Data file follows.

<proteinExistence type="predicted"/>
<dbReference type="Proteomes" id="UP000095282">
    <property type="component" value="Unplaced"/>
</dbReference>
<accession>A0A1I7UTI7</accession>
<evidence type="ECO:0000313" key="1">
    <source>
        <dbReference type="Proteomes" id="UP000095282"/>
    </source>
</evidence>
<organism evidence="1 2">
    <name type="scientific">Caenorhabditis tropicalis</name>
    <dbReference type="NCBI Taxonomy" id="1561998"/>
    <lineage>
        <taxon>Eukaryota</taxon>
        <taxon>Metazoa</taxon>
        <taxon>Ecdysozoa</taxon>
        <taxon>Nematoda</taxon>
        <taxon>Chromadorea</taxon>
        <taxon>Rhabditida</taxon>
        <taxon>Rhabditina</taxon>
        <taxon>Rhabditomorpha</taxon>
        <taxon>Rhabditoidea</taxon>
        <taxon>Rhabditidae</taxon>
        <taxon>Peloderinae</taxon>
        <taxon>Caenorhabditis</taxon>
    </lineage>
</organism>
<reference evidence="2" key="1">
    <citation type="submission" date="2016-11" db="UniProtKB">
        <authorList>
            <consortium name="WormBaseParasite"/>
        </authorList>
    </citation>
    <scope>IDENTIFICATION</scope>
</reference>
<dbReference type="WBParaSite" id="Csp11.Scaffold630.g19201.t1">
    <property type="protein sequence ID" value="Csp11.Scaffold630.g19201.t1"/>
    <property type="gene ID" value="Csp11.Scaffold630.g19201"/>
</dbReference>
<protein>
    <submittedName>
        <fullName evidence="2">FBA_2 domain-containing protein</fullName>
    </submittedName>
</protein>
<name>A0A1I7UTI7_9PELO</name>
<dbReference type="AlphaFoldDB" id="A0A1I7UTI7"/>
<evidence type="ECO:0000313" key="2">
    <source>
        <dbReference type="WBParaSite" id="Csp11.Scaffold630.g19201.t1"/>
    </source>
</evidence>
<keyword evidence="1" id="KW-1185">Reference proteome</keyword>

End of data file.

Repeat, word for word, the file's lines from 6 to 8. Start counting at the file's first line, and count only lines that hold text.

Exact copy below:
<evidence type="ECO:0000313" key="1">
    <source>
        <dbReference type="Proteomes" id="UP000095282"/>